Carl Ray
Woodland Indian Art

Thunderbird in Human Form
Thunderbird in Human Form, 1972
acrylic on canvas, 30" × 24"
Thunderbird
Thunderbird, 1972
acrylic on paper, 12¾" × 15½"
Fish
Fish, 1976
acrylic on paper, 23" × 31"
Fox
Fox
acrylic on paper, 25" × 21"
Untitled Spirit
Untitled (Spirit), 1972
mixed media on paper, 14" x 20"
Mother Earth
Mother Earth
acrylic on canvas, 30" x 24"
Mother Bird
Mother Bird, 1976
ink on paper, 28" x 36"

Slideshow

Carl Ray – Artist Biography

Carl Ray, a self-taught artist, was born in 1943 on the Sandy Lake First Nation reserve in Northern Ontario and was known in his Cree community as Tall Straight Poplar (he was 6’4” tall). Ray left his residential school at 15, following the death of his father. Upon his departure from school, he hunted and trapped, however this traditional way of life did not suit him and he had to quit.

Although he had always shown a proficiency in art, he was hesitant to pursue a career in visual art due to the taboo of painting the sacred stories and beliefs of his people. His reluctance was further strengthened by the reprimands he received from his elders anytime he picked up brush of paint. In the mid 1960s, Norval Morrisseau had successfully broken the taboos that had previously restricted Ray from pursuing his artistic abilities. Ray was now able to confidently follow his passions and created outstanding images of wildlife, northern scenic landscapes and “legend paintings”. He would later apprentice under Morrisseau.

Ray would later teach art at numerous schools in northern communities, including Kirkland Lake, Timmins, Wawa, Manitoulin Island, Sudbury, North Bay, Bracebridge, and Oshawa. He also completed many large murals and by the mid 1970s, as a member of the Professional Native Indian Artists Incorporation (commonly known as the Indian Group of Seven), Ray enjoyed the acclaim and success of the group and has his works collected by high profile art collectors and public institutions like the McMichael Canadian Art Collection in Kleinburg, Ontario.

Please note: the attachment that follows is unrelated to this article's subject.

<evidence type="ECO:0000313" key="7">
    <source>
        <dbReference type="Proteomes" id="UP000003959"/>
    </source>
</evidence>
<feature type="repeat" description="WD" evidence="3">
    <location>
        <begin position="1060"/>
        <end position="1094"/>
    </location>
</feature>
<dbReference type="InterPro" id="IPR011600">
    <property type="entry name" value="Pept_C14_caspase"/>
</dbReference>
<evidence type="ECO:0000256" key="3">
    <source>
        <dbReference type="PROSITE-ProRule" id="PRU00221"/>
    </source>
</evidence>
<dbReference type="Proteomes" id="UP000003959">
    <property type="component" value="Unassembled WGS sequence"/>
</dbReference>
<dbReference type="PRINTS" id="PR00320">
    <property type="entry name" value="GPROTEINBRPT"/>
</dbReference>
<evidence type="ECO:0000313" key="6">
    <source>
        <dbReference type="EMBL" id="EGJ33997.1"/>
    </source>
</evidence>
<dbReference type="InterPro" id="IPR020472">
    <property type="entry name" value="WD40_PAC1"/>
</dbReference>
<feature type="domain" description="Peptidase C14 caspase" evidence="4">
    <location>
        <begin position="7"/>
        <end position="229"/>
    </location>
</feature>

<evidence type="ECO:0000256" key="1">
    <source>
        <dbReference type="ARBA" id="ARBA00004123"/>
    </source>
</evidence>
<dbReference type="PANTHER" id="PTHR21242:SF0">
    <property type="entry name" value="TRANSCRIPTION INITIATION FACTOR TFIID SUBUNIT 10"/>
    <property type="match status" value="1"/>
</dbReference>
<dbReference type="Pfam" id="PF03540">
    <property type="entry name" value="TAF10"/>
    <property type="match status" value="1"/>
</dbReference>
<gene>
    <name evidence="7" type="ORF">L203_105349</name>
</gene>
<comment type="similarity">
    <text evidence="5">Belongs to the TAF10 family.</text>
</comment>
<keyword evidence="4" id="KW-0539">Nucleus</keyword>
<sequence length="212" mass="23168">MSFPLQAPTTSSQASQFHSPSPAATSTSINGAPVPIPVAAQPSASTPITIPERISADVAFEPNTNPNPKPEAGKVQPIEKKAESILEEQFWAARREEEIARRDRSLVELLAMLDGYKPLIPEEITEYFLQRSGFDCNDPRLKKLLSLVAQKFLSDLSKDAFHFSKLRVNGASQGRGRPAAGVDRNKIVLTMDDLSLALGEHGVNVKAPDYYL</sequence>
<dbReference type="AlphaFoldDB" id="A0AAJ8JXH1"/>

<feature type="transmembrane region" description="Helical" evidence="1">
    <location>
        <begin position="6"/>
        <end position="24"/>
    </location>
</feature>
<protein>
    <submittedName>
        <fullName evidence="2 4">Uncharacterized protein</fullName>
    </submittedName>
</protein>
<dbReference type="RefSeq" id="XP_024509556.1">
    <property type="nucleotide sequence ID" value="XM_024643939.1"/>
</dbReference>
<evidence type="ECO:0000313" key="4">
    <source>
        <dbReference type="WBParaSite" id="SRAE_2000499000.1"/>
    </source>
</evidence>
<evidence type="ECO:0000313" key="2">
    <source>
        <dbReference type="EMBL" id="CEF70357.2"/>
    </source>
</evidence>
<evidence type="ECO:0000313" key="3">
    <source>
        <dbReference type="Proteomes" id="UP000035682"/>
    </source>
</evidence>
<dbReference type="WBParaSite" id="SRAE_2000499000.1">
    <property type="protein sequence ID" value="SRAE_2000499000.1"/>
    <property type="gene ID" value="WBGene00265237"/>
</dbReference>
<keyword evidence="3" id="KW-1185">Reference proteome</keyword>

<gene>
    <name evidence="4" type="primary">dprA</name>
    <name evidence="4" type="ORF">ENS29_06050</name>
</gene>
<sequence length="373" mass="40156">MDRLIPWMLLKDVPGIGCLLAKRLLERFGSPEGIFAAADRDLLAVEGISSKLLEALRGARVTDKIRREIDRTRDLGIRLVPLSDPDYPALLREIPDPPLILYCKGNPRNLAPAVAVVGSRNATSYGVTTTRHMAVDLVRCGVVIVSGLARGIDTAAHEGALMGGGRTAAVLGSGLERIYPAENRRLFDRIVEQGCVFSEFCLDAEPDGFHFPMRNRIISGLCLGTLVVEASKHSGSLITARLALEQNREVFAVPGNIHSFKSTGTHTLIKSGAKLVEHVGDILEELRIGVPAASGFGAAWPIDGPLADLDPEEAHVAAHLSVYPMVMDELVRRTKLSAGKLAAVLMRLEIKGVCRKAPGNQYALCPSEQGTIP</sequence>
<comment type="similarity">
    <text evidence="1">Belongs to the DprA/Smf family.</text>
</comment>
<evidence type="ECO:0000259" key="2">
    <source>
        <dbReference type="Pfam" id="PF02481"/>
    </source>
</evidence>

Carl Ray died in 1978 from a stab wound he sustained during a fight in Sioux Lookout.

Fellow artist Alex Janvier said of Ray: “Carl Ray was the guy who could laugh, make fun of you, throw a joke on you and he’d laugh his head off"
- The Life and Work of the Woodland Artists - Interview with Alex Janvier, 2003.

Daphne OdjigDaphne Odjig, Canadian Indigenous Artist and Icon Dies at 97. Click here for more details.

Odjig is frequently referred to as the "Grandmother of Indigenous Art." She has been the recipient of many awards, honours and recognitions for her works, to name a few: The Order of Canada, the Governor General's Award, and eight Honorary Doctorates. Her works have been shown in the National Gallery of Canada, The McMichael Canadian Art Collection, the Canadian Museum of Civilization and the Art Gallery of Ontario.


She established the first native-run fine art print house in Winnipeg, Manitoba in 1971. Known as 'Odjig Indian Prints,' this print house was so successful that it evolved into an Indigenous gallery space in 1974, called the New Warehouse Gallery, run by Odjig and her husband, Chester Beavon. She was also a founding member of the Indian Group of Seven. This artistic group's purpose was to promote Contemporary Indigenous art and artists.

Alex JanvierAlex Janvier's major retrospective, "Alex Janvier: Modern Indigenous Master" is now on display at the National Gallery of Canada in Ottawa.

Alex Janvier is one of Canada's most acclaimed contemporary Indigenous artists. His career of sixty-five years has yielded thousands of paintings, and more than twenty-five murals and public commissions. This retrospective of his artwork is on display from 25 November 2016 to 17 April 2017.

(Photo credit: Kim Griffiths) Click here for more details.